German health sector in transition: challenges & opportunities for medtech - October 2021

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Prepared by: New Zealand Embassy Berlin


The German medtech and digital health market is significant and growing, but cost pressure on the health system and new EU regulation pose challenges. The digitalisation of the entire sector is finally accelerating, impacting both demand and procurement processes.


New Zealand is Germany’s third largest provider of imported oxygen and respiratory therapy equipment. This marks a stunning success in one of the world’s largest health markets (Germany spends 12% of its GDP on health). Just a month before the world-leading MEDICA(external link) trade show in Duesseldorf, this report looks at the German medtech and digital health market.

The German health sector is a major branch of the economy, with medical care representing nearly €200 billion of gross value added. Imports of health products (pharmaceuticals, medtech etc.) have been growing over the past decade but – perhaps counterintuitively – declined last year (with operations postponed, fewer visits to the doctor due to fear of Covid-19 etc.). For this year, the German medtech industry expects a return to domestic market growth. 70% of German health expenditure continues to be covered collectively (insurers, government etc.), but private spending – for care, sports/wellness or digital health products – has been growing faster. Germany has traditionally been well equipped with hospitals across the country, but consolidation is ongoing with the number of hospitals and beds gradually declining over the years, whilst ambulant care is growing.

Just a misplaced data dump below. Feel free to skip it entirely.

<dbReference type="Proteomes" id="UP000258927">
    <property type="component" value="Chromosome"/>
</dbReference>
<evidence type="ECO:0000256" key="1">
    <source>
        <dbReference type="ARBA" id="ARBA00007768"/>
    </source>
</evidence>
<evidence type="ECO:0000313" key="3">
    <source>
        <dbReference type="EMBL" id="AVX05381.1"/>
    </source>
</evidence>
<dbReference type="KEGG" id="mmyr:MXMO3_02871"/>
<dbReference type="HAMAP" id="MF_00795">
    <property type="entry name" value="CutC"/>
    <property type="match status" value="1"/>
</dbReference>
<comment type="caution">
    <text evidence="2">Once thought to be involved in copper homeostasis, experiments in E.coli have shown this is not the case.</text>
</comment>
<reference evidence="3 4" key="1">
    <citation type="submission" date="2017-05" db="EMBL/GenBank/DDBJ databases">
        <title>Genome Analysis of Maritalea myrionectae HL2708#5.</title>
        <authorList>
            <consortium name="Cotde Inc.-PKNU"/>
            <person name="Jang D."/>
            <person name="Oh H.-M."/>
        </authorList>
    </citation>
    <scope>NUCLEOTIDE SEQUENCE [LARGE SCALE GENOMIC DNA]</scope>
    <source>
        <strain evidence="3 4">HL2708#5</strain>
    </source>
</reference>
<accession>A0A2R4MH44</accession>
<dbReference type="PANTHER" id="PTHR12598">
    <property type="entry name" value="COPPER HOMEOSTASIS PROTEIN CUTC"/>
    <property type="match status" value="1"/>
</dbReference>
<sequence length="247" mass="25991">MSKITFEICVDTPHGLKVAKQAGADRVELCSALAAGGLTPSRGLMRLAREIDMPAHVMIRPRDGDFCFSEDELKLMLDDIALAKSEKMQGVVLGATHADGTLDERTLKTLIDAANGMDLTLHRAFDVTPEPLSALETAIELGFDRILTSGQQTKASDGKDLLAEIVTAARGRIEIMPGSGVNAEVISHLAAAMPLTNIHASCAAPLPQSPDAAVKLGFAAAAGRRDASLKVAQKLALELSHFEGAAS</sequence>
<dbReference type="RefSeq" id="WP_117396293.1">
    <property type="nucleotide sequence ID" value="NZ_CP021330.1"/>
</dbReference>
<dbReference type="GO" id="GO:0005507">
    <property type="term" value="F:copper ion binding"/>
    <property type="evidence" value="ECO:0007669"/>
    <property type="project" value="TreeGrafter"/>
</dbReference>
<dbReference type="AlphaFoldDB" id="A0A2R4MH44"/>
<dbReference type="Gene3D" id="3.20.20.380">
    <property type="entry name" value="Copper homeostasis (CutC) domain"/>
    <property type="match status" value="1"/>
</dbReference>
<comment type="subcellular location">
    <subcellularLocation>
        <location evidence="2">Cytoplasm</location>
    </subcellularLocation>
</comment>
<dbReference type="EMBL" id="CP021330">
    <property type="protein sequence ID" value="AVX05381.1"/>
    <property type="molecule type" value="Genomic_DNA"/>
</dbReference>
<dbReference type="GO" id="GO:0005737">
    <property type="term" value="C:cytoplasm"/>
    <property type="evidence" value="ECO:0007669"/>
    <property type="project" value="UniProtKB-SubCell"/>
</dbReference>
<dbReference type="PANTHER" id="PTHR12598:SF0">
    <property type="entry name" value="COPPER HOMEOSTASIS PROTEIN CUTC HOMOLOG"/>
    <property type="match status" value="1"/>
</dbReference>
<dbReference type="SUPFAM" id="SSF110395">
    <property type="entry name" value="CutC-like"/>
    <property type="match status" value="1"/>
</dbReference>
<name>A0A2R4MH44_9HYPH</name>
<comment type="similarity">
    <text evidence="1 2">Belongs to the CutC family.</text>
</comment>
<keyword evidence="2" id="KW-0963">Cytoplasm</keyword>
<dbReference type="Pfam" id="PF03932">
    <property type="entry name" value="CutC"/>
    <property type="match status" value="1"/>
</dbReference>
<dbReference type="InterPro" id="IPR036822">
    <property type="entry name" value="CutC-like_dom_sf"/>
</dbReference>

Growing cost pressure

Germany has been spending a lot on health (including during the pandemic), and thanks to a buoyant economy over the past decade, it has been able to do so. However, the outlook is sobering and there are growing calls for reform as a new Government is set to emerge following the September election. Public health insurers are reporting incurring deficits of several billion euros due to increased spending and have been warning that absent further financial Government support fees would need to increase. At the same time, many (in particular smaller) hospitals are reported to be facing insolvency. There have been calls to pro-actively consolidate the hospital landscape – favouring fewer, but larger, better equipped hospitals – and further reduce the number of beds across the country, but closures in particular in rural areas are unpopular. Further adding to the cost are a relatively high frequency of visits to the doctor and high margins enjoyed by pharmacies. German medtech companies are reporting growing pressure on their prices as their customers group together to procure jointly.

Efficiency gains are needed, and digitalisation could help